It is a question that we have asked in various ways over the years. There is the the quality angle. Sometimes from a purely price point of view. And we have examined the balance between cost, innovation, and place of manufacture. I was clearing out some old links I had emailed myself and found this excellent piece from EveryDay Commentary that I had forgotten I had come across. It is perhaps the most concise and understandable treatise I have read on the subject.
It is an older piece and I did a quick search to see if Chris had covered it before my tenure as Editor. Ben from CRKT actually mentioned it in the comment section of another post. Otherwise it fell through the cracks and it is a good time to remedy that.
I have to break the news to you: we are not the folks that keep gear companies afloat. No matter how much we spend we aren’t a large enough market to sustain a company any larger than say, Chris Reeve Knives. If that is your game then great, but for the KAI USAs and the Spydercos of the world to survive they need to produce gear for a wide range of audiences. Sure we all like the blank check, blue sky, cost no object production knife like the Jess Horn Spyderco or the Kershaw Tilt, but if we want these products to be made in the future, they have to be subsidized by the production and sale of the Tenacious and the Cryorespectively. This is not a purely gear industry issue, either. Studios wouldn’t survive on Oscar movies alone, they need the big budget explosion fests that we are treated to this time of year to pay the bills and make those movies possible.
He goes on to cover several categories of reasoning including production capacity, higher profit margins to support lower margin products, and the realities of modern distribution and consumer shopping patterns. In short, with few exceptions modern business requires at least a portion of a large companies blade line-up be imported.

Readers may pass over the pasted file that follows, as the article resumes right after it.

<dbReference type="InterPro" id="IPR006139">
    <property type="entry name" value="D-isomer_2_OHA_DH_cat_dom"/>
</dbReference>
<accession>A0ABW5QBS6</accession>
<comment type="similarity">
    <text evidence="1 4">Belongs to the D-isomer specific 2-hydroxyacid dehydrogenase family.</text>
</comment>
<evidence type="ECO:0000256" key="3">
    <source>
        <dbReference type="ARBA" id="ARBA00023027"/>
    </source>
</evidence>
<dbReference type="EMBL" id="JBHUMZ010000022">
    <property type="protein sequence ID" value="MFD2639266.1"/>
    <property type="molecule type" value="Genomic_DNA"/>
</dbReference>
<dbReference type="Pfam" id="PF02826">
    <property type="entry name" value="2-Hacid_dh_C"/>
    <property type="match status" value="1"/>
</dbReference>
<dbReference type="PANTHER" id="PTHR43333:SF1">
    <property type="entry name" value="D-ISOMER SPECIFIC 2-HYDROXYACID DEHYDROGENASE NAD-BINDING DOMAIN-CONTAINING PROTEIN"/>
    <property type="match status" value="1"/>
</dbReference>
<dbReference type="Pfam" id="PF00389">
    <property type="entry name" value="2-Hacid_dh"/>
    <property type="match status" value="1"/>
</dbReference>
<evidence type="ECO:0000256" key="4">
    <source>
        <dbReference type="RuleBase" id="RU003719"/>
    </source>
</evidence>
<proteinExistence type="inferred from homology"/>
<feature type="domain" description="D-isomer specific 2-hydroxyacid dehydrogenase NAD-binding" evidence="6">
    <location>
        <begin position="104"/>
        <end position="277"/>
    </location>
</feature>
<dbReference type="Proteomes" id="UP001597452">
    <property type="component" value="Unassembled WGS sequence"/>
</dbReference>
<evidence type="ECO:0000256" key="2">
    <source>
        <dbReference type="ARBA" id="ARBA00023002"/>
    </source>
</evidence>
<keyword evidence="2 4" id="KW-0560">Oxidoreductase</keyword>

“There are some exceptions to this trend–Leatherman has done an amazing job keeping almost everything in the US and still selling to Big Box (one of a dozen reasons that Leatherman is beloved by both the Big Box patron and the enthusiasts alike). Then there is the entirely custom made market. Podcast cohost and custom knife connessieur Aaron will probably never buy another Chinese made knife. But in large, we need to face facts–overseas made knives are a requirement of the modern market. We can still get USA made stuff, but if we want knife companies to survive we need to realize they are business first. As a business, they need to maximize profit and going overseas is the only way to do that right now. Things will change in the future, they always do, but for now we have to accept and embrace cheap overseas blades. They make the stuff we like and love possible.”
I know where many of you all stand on the issue. What I would like to know is if your opinion has evolved along with the knife industry or not.
Personally, I still prefer USA made blades. That being said, I have carried several Chinese knives as well from various price points and the world is still spinning. It may be going to hell in a bucket, but imported knives are purely a symptom and not the by any stretch the cause.